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Image Credit: Joel Duggan


  1. If the Australian people really want censorship (which I seriously doubt) then that is what they should get, but we should not be entertaining for a second that the proposal from the Government has anything to do with genuine concerns of morality. The party is only proposing this censorship because it is interested in securing votes from ultra-conservatives.

    I personally believe it is highly immoral to trade off the very real pain and suffering of the abused in the service of political goals. It's obscene and repugnant that the ALP is taking money from real policing and real child protection, just so they can pander to repressed fundamentalists and country bumpkins with the ridiculous white elephant. Then they have the hide to claim this is about morality? Disgusting.

    Comment by Stuart on 14 October 2010 at 20:11
  2. ^ Hear hear.

    Comment by SpaceMonkey on 14 October 2010 at 20:53
  3. What is the purpose of a share toolbar that sits right in the middle of the page and blocks the article I'm trying to read?

    Comment by Mark on 14 October 2010 at 22:03
    • The purpose is to not be a noob.

      Comment by Vikeyev on 10 November 2010 at 22:19
  4. Nicely put.

    The ‘moral’ question Gillard asks is not really the actual moral question, in that it’s accepted that child pornography is immoral. No one’s arguing about that, but she and Labor are trying to position the debate as if that’s the issue…

    The moral question is about censorship and precedent setting. The pragmatic question is about efficacy and achieving a useful outcome at an acceptable cost. On these criteria I’d say the filter is immoral. It will have a negligible effect on the spread and accessibility of such RC content, and has the potential for us to pay too great a price.

    Comment by @theojclark on 15 October 2010 at 23:02
  5. Does morality descend from our elected representatives, or feed upwards from the constituency?

    I don't believe the Prime Minister or Senator Conroy has evidence to back an internet filter policy on moral grounds. If they do, it should be made publicly available.

    Irregardless, we have laws that make some activities and behaviours illegal. Where a law is not in place there may be gray areas on morality and ethics, however if information, activity or behaviour is NOT illegal, then the community is allowed to partake of it.

    An internet filter that steps beyond the law and seeks to prohibit access to information, activities and behaviours that are not illegal is unethical and amoral - and challenges the rule of law in our society.

    If parliament, public services or government-back agencies can prohibit access to legal content and activities without using legislation to make it illegal (in full public scrutiny), we no longer live in a democracy.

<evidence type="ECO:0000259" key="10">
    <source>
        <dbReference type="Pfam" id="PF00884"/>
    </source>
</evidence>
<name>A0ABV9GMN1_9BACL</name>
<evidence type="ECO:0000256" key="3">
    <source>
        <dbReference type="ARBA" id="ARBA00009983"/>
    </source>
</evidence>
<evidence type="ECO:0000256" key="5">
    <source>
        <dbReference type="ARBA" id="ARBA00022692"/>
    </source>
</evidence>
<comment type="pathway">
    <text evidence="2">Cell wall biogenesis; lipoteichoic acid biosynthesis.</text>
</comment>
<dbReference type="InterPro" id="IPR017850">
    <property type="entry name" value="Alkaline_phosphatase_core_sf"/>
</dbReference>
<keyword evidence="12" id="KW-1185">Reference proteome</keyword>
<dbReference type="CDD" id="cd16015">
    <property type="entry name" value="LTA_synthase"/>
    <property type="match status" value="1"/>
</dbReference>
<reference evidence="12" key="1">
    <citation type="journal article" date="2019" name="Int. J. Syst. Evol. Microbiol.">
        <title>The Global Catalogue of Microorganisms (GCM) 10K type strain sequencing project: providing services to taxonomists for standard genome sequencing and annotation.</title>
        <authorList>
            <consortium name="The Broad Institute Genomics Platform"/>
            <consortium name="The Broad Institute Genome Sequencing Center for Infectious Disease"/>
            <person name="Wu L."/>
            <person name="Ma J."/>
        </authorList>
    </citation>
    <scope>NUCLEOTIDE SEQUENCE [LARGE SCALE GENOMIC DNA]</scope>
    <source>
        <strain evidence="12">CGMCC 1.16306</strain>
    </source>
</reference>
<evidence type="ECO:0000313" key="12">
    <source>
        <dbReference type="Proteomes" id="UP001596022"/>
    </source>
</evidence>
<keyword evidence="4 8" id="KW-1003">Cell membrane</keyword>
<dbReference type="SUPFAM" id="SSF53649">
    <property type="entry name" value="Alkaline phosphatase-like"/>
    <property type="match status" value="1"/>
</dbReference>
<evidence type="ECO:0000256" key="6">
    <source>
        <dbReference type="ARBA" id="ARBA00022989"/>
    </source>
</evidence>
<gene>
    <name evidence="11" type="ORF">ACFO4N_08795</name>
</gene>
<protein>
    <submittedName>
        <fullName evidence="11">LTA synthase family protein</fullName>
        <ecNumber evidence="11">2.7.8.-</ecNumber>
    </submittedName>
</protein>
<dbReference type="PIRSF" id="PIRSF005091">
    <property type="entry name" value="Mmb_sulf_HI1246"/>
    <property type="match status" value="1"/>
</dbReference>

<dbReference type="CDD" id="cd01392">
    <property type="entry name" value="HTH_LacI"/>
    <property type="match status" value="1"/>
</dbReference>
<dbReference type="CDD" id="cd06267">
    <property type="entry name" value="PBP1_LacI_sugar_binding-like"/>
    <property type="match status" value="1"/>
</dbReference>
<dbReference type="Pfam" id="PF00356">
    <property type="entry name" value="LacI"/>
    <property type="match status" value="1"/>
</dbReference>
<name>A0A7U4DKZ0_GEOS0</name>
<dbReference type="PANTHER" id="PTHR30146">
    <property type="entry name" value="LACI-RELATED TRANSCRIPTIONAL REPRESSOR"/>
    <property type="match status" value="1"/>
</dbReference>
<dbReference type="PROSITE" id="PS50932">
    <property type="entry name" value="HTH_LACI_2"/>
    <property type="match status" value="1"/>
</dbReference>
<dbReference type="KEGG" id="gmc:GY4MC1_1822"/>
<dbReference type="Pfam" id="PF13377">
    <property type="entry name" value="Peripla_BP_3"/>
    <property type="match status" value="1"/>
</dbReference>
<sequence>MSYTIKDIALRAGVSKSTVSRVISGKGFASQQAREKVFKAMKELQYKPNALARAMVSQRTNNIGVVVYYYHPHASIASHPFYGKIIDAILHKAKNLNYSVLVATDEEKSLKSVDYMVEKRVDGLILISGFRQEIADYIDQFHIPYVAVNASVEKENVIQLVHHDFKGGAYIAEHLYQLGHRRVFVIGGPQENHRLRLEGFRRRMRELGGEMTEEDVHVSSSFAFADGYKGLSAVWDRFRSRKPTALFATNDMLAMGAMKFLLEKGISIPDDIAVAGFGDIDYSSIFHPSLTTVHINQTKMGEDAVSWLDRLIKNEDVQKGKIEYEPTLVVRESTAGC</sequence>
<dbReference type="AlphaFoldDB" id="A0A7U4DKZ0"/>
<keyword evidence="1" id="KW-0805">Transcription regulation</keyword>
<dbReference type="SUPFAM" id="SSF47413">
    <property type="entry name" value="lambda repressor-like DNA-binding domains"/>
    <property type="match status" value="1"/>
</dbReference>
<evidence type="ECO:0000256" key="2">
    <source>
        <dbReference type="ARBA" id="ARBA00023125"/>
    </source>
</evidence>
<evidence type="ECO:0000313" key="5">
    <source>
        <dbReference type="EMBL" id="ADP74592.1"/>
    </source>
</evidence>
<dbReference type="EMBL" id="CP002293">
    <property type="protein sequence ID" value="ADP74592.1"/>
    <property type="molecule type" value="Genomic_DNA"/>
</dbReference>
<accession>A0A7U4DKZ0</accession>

RC as a classification should not exist. There should be Illegal and legal activities and behaviours. No information should be illegal - as access to information is a requirement to understand and address illegal activities.

    Ratings on legal material should serve as guidance (NOT proscription) to the community on its suitability for different age groups, with an R18+ rating sufficing for adult material which has not been classified directly by Australian authorities.

    The internet is a public forum, not a content delivery channel. We should look at how to employ standards for discourse online in the same manner we employ standards in physical fora - through education and guidance.

    Comment by Craig on 18 October 2010 at 11:59
    • Craig that is the most intelligent thing I have read all day, If only the politicians actually listened to people like you.

      Comment by Vikeyev on 10 November 2010 at 22:35
  6. Thanks for this post. It is exhausting pitting wits against the "unfools of unbeing" as e.e.cummings describes them. There is a Management theory of Control being placed here as a reasoning of supplying "well being" like a commodity. This whole debate towards "protecting children" is a lock-in and it conveniently avoids more intelligent decisions about community.

    Instinctually morals are personal not collective and we've understood this through-out history and the practices of the past ... what is important about the Net is that for perhaps the first time we are able to see processes at work in an open space ... these processes as hidden deprives the users of that Net the access then to formulate his/her meaning from the people that occupy a shared space.

    This isn't a Moral argument, it needs to be shifted into an Existential one.

    Comment by Rupert on 13 November 2010 at 13:32